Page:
Is there anything in nature that is both so extravagantly beautiful and so dang useful as a feather? It makes flight possible, insulates against heat and cold, and disguises, camouflages or flamboyantly advertises, sometimes depending on the season. Whether adorning a red bird of paradise in New Guinea, China’s golden pheasant, a Eurasian jay or a Mandarin duck, these intricate structures are a tribute to the power of natural selection, says Robert Clark, a New York City-based photojournalist whose new book, Feathers, appears in April. His plumage project began with an assignment to shoot bird fossils in China, and it has opened his eyes to an astonishing world of color and form. A feather is “innately more interesting than other still-lifes,” Clark says. “At one angle it might be purple, then you turn it and it’s green or blue. There are a million ways to place your camera, but the feather does most of the work.”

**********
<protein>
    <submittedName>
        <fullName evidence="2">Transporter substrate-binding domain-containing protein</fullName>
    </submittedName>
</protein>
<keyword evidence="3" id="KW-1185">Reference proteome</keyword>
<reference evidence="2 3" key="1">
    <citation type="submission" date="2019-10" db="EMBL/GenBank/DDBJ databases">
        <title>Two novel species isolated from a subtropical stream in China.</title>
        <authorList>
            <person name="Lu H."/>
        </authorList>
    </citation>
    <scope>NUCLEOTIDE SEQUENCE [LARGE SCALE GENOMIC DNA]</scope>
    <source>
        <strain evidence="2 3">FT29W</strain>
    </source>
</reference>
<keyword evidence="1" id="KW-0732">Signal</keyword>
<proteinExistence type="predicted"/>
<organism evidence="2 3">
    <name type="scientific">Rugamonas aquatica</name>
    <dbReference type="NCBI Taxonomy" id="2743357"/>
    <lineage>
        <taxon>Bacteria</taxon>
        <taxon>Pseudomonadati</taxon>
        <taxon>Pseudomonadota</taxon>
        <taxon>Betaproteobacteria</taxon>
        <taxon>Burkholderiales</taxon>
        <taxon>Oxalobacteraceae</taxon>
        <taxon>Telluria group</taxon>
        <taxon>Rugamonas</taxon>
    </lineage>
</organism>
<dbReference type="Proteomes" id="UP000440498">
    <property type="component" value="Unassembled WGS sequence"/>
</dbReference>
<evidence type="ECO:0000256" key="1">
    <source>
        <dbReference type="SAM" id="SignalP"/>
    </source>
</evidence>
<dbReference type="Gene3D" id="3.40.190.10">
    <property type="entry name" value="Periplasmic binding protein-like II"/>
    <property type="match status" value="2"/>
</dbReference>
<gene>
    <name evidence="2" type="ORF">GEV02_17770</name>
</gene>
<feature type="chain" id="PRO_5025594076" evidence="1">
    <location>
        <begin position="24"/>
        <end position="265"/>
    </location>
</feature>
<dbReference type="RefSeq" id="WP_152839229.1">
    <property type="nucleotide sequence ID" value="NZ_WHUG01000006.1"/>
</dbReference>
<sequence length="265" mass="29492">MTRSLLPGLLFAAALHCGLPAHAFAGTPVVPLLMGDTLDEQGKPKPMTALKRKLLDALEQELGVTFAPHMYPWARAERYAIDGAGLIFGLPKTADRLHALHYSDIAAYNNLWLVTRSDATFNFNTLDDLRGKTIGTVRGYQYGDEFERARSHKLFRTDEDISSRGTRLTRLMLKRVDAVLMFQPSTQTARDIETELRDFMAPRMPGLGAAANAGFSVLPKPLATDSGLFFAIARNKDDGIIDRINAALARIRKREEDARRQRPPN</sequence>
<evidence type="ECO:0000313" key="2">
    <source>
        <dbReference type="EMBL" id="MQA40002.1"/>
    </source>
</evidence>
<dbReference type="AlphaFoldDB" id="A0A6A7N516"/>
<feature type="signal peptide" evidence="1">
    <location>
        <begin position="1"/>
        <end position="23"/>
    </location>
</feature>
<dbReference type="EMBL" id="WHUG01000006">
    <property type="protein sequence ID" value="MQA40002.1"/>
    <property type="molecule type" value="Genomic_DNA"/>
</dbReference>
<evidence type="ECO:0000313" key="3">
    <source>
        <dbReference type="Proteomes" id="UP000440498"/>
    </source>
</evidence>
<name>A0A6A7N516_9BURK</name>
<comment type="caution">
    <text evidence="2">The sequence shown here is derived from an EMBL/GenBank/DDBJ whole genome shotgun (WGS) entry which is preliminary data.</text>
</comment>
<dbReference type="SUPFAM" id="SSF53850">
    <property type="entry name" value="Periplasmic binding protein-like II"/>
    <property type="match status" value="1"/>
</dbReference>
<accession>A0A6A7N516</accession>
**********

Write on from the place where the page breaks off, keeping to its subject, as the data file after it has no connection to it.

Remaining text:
Amy Crawford is a Michigan-based freelance journalist writing about cities, science, the environment, art and education. A longtime Smithsonian contributor, her work also appears in CityLab and the Boston Globe.